Uncovering the new RPC Client Access Service in Exchange 2010 (Part 3)

If you would like to read the other parts in this article series please go to:

Introduction

In part two of this multi-part article series, we spoke about which Outlook clients are supported by the new RPC Client Access service as well as why public folder connections still go directly from Outlook MAPI to the mailbox server. I also showed you how to configure static RPC ports, so you do not have to specify a large range of RPC ports in your load balancer device or in your Windows NLB array.

As you learned in the previous articles in this multi-part article series, with Exchange 2010, the Client Access Server (CAS) has become a true middle tier server. With Exchange 2010, all Exchange clients including Entourage and internal Outlook MAPI clients now connect directly to the CAS role. This also means that making this server role highly available via load balancing technology has become even more important than was the case with previous versions of Exchange Server.

In this part 3, we will take a look at how you provide true high availability for internal Outlook MAPI clients by combining a Client Access Server (CAS) array with Windows Network Load Balancing (NLB) technology.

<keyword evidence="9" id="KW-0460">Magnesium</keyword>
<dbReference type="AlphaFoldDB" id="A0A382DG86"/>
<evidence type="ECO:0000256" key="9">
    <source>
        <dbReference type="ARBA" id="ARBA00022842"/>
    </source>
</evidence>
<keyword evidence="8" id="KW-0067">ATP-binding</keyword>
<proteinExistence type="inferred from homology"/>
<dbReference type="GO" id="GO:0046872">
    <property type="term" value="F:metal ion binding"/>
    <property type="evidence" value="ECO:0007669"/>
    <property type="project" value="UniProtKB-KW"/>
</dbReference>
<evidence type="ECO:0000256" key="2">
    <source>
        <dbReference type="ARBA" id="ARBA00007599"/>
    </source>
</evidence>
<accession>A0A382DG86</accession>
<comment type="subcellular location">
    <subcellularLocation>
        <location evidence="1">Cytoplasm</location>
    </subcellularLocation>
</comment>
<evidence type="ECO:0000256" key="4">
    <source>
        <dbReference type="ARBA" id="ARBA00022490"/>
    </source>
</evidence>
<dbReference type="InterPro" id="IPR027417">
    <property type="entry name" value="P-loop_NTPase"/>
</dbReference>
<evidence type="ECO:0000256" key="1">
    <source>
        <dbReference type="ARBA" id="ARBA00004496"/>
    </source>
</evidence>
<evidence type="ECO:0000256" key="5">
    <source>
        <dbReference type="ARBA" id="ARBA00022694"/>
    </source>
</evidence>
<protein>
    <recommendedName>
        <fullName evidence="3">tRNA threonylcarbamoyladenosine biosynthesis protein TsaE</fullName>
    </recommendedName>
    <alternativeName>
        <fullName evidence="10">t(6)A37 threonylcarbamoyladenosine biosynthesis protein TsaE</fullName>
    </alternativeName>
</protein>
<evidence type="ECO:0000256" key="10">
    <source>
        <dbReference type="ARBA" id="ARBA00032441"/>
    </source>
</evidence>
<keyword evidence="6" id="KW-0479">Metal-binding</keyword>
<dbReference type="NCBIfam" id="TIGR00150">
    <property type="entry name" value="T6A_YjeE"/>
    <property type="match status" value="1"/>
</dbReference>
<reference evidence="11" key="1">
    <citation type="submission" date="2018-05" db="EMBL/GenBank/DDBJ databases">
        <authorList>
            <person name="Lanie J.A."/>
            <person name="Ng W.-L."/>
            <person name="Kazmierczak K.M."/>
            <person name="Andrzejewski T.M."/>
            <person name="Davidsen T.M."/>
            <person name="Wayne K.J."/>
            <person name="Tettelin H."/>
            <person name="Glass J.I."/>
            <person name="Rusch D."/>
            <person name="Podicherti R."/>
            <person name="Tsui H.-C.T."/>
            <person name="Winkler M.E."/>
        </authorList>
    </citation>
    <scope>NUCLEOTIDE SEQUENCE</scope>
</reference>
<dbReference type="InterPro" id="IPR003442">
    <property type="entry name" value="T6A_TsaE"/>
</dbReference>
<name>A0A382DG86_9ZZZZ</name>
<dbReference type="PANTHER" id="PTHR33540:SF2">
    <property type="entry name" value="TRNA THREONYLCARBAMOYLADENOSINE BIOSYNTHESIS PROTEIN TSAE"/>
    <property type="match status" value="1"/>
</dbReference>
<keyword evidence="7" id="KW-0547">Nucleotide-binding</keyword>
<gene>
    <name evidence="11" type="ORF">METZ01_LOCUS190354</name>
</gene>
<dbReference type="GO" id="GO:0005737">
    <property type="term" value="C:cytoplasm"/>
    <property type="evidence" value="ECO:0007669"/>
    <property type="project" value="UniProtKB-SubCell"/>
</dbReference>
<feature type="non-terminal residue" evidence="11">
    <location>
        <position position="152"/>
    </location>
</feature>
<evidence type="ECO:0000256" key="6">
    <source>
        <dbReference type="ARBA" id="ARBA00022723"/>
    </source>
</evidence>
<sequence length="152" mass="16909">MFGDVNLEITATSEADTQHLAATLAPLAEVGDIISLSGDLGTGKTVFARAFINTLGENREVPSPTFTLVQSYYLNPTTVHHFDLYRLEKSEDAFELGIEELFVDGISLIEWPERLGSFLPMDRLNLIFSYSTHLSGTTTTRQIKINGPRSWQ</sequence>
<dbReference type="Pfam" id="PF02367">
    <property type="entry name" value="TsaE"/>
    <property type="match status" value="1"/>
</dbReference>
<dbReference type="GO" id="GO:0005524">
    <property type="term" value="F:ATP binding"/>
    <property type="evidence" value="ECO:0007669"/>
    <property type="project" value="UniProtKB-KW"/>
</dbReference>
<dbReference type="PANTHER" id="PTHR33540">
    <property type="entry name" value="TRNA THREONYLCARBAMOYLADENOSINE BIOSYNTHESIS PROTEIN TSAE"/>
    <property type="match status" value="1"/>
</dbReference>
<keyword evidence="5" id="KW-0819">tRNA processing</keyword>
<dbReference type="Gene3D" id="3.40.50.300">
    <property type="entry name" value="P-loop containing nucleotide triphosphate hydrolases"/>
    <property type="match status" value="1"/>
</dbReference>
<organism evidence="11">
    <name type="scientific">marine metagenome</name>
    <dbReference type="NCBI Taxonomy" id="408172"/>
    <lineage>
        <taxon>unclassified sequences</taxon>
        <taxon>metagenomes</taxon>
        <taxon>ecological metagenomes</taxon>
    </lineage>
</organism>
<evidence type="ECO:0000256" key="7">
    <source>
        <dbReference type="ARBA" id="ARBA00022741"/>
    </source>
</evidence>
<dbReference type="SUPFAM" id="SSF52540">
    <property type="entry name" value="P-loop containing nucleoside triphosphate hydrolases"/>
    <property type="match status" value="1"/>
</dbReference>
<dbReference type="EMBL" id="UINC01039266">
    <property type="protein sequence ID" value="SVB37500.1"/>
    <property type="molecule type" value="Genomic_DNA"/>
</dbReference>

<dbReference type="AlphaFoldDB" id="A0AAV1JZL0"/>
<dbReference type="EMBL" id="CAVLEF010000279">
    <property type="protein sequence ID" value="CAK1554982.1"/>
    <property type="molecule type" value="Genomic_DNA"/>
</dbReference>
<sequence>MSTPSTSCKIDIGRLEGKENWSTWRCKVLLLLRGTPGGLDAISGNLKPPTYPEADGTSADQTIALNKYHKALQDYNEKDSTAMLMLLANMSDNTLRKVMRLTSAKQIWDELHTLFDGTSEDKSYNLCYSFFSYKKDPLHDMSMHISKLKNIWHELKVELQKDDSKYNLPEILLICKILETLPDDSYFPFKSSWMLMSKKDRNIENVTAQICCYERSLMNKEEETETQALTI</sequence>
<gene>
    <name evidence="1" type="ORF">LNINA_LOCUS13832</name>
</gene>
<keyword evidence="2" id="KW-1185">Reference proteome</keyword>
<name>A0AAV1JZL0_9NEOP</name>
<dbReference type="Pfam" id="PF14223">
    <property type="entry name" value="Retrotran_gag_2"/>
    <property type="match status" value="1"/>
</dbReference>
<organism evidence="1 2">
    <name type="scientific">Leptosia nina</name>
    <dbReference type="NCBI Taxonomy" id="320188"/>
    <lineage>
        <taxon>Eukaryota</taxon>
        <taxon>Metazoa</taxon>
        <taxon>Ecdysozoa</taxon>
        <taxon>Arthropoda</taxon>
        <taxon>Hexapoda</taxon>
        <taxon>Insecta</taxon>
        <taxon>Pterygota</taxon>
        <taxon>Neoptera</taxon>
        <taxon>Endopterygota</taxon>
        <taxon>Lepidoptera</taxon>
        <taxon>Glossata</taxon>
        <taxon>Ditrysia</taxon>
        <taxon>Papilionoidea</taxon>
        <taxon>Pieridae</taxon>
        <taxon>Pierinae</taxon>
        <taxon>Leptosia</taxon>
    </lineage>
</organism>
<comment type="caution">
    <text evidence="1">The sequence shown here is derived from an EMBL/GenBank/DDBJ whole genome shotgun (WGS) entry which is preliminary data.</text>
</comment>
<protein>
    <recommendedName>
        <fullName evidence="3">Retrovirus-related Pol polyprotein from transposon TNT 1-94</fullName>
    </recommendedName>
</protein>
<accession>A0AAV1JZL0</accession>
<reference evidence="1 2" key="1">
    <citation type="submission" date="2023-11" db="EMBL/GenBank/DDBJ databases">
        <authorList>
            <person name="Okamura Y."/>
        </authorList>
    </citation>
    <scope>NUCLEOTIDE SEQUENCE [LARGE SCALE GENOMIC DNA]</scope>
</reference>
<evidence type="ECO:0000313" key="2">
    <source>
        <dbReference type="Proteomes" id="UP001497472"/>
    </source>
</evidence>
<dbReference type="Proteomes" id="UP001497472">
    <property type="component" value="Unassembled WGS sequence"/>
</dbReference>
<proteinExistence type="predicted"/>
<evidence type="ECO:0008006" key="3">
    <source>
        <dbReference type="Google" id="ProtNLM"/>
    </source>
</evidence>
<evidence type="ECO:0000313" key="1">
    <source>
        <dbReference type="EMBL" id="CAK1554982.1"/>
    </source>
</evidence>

Let us get moving!

What is Windows Network Load Balancing and how does it Work?

Network Load Balancing (NLB) technology can be used to distribute client requests across a set of servers. Windows NLB is often used to ensure that stateless applications such as IIS-based web or applications servers can be scaled out by adding additional servers as client load increases. Doing so makes sure that clients always experience acceptable performance levels. In addition, it reduces downtime caused by a malfunctioning server as the end-users will never know that a particular member server in the Windows NLB is or has been down for planned or unplanned reasons.

Windows NLB clusters can provide scalability for services and applications based both on TCP and UDP. On top of that you can have up to 32 servers in a Windows-based NLB cluster. Although up to 32-nodes in a WNLB cluster is feasible for some web/application servers, best practice is to have a maximum of 8 Exchange 2010 Client Access Server (CAS) servers configured in a WNLB. If you need to load balance more than 8 CAS servers, it is recommended to use a hardware-based load balancing solution.

Windows NLB is included in both the Standard and Enterprise edition of Windows Server 2008 SP2/R2, and because WNLB is a standard component, it does not require you to use any special or specific server hardware for each member server in the NLB cluster. Seen from the Exchange 2010 perspective though, you should of course follow the CAS server sizing guidelines available in the Exchange 2010 online documentation on Microsoft TechNet.